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On July 9, 1914 Austria-Hungary Foreign Minister Leopold  Berchtold advised Emperor Franz Joseph that he would present Belgrade, [Serbia] with an ultimatum containing demands that were designed to be rejected. This would ensure a war without the “odium of attacking Serbia without warning, put her in the wrong”, and ensure that Britain and Romania would remain neutral.

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A few days earlier, on July 7, following  his return to Vienna as chef de cabinet  Count Alexander Hoyos reported to Austro-Hungarian Crown Council that Austria had Germany’s full support even if “measures against Serbia should bring about a big war”.  At the Crown Council, Berchtold strongly urged that a war against Serbia be begun as soon as possible.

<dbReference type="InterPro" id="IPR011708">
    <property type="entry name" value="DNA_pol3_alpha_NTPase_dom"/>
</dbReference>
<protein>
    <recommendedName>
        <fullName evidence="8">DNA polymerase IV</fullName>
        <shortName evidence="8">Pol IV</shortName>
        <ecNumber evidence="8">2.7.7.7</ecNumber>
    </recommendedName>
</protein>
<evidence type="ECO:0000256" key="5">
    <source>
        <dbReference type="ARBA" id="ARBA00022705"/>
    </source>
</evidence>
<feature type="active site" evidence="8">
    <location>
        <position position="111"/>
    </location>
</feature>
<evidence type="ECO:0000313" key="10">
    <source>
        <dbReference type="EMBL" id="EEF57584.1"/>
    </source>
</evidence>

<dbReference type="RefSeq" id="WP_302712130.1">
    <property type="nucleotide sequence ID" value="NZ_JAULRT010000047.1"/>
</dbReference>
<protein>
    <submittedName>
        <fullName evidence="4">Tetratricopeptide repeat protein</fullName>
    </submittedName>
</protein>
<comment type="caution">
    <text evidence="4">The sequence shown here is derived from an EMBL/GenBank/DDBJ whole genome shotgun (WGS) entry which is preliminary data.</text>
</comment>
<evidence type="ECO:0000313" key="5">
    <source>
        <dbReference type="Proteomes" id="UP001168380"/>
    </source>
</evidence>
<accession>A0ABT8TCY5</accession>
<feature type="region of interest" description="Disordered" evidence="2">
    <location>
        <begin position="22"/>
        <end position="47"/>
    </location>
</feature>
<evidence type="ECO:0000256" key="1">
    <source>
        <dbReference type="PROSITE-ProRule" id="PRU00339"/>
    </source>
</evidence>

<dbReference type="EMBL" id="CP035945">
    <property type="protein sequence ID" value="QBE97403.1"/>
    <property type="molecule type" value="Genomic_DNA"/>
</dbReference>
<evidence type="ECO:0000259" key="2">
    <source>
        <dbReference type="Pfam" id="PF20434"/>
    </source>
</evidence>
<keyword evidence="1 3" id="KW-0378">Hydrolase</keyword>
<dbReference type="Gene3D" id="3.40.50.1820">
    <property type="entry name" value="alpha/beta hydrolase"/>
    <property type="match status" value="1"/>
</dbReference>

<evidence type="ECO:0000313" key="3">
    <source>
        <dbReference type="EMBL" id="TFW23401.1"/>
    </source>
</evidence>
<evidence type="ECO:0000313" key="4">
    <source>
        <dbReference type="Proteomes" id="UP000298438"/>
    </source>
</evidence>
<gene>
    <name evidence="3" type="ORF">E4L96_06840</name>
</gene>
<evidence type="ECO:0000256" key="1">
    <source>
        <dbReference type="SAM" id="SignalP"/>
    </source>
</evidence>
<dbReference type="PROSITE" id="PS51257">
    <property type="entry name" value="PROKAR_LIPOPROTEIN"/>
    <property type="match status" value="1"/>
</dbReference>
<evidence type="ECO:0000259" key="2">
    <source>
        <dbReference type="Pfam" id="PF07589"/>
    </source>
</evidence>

At that meeting of the Crown Council, all involved were in full favour of war except Count Tisza.  Count Tisza warned that any attack on Serbia “would, as far as can humanly be foreseen, lead to an intervention by Russia and hence a world war”.  The rest of the participants debated about whether Austria should just launch an unprovoked attack or issue an ultimatum to Serbia with demands so stringent that it was bound to be rejected.  The Austrian Prime Minister Count Karl von Stürgkh warned Tisza that if Austria did not launch a war, its “policy of hesitation and weakness” would cause Germany to abandon Austria-Hungary as an ally. All present except Tisza finally agreed that Austria-Hungary should present an ultimatum designed to be rejected.

All from Wikipedia